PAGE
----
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This article discusses the advantages of short-term anterior tooth alignment using the Inman Aligner system, particularly for general dentists. The article will give a brief description of the Inman Aligner appliance and its use in short-term orthodontics, and it will answer three major questions the general dentist should ask himself or herself during the treatment planning process. In support of this treatment modality, three case scenarios general dentists see daily will be given as examples.
General dentists face the daily challenge of performing instant veneers for patients with misaligned anterior teeth who refuse orthodontic treatment, many of whom regard fixed orthodontic treatment as too long a commitment for achieving their desired aesthetic results. In today’s fast-paced life, some patients are not prepared to wait or to go through long treatments.[1,2] One of the greatest benefits of short-term anterior alignment is that many people who would refuse comprehensive orthodontic treatment may accept short-term removable alignment techniques such as the Inman Aligner system.
The Inman Aligner is a simple removable appliance, a modification of the removable spring retainer. It uses super-elastic coil springs to apply highly efficient light and consistent forces on both the labial and lingual surfaces of the anterior teeth (Figs. 1 & 2). The appliance is fabricated on a cast on which, based on a surgical model, the anterior teeth needing correction have been removed and reset in the ideal position in wax on the working cast. When the patient wears the appliance, the built-in forces generated by the spring coils will correct the misaligned anterior teeth (Fig. 3).
What distinguishes the Inman Aligner appliance from other short-term orthodontic systems such as Invisalign (Align Technology) and Six Month Smiles is its low cost, low risk and short learning curve for general practitioners. Only one appliance is used from the start to the end of the treatment. Sometimes, several clear aligners may be used to de-rotate resistant canines. The system is well received by patients because it is fast and relatively cheap. It also accommodates today’s active lifestyle. Usually, most cases take from six to 16 weeks. Patients can take the appliance out during meals or work meetings.
As with any other treatment techniques, the Inman Aligner has its limitations. Hence, case selection is imperative, as the Inman Aligner is not suitable for posterior orthodontic treatment or Class II or III treatment. Only certain types of movements are possible and some patients will still need conventional orthodontic treatment or indirect restorations. Certain criteria should be met before treatment proceeds. At consultation, other orthodontic alternatives should be offered. The dentist must quote for the long-term retention maintenance and should look for any skeletal discrepancies. Compromises must be signed off.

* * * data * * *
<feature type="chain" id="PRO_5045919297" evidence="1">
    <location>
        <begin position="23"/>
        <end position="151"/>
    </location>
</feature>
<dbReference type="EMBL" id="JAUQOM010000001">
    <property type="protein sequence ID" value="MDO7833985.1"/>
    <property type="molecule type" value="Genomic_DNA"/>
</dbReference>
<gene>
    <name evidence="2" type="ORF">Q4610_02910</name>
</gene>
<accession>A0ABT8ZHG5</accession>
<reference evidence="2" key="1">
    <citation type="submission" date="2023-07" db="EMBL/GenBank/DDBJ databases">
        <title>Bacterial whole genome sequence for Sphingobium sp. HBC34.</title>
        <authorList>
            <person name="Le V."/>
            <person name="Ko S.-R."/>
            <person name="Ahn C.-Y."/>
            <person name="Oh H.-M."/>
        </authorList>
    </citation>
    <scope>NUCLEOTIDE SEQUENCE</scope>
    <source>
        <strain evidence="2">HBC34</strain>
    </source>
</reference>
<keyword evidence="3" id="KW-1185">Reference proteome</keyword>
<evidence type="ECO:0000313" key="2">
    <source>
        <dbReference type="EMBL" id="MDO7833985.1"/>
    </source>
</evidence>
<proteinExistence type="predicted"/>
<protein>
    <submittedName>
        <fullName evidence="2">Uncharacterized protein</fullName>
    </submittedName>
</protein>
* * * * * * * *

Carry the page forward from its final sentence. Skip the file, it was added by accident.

Treatment concept and case presentation
Dentists need to consider three questions about treatment during the treatment planning process. The first question: can the patient’s teeth be fixed without orthodontic treatment in a very short period? In order for the general dentist to answer this question, he or she should first establish whether the patient does not wish to pursue orthodontic treatment because of the time commitment and cost. Would he or she also refuse short-term anterior tooth alignment? Would the occlusion be improved even though a Class I molar or Class I canine relationship may not be achieved? Patients may prefer shortterm alignment techniques because of the shorter treatment time and the lower cost.
The first case presented is a good example of a scenario relevant to the question above. The patient was a young woman at college who presented at my office requesting a full smile makeover of 20 veneers; she desired a “Hollywood smile” as expressed in her own words. Her complaint was the retracted maxillary right and left central incisors, the incisal edge wear on the maxillary central incisors and mandibular anterior teeth, the pointy shape of the maxillary and mandibular canines, and the yellow colour of her teeth overall (Figs. 4 & 5). It could be argued that it would be highly unethical to prepare the sound enamel, transforming her ten maxillary teeth into stumps, for the rest of her life, especially at this young age. After long discussion and explanation of the Disadvantages of the shortcut route of preparing her teeth for ceramic veneers, this option was excluded. Several other options were available and discussed with her, but because she wanted a smile enhancement in a short period of time, conventional fixed orthodontic treatment was also excluded. After checking her bite, it was observed that there was insufficient interocclusal space to shift the maxillary central incisors forwards without opening the bite. However, the patient accepted use of the Inman Aligner system owing to its short treatment time and flexibility regarding being able to take the appliance off during the day while eating.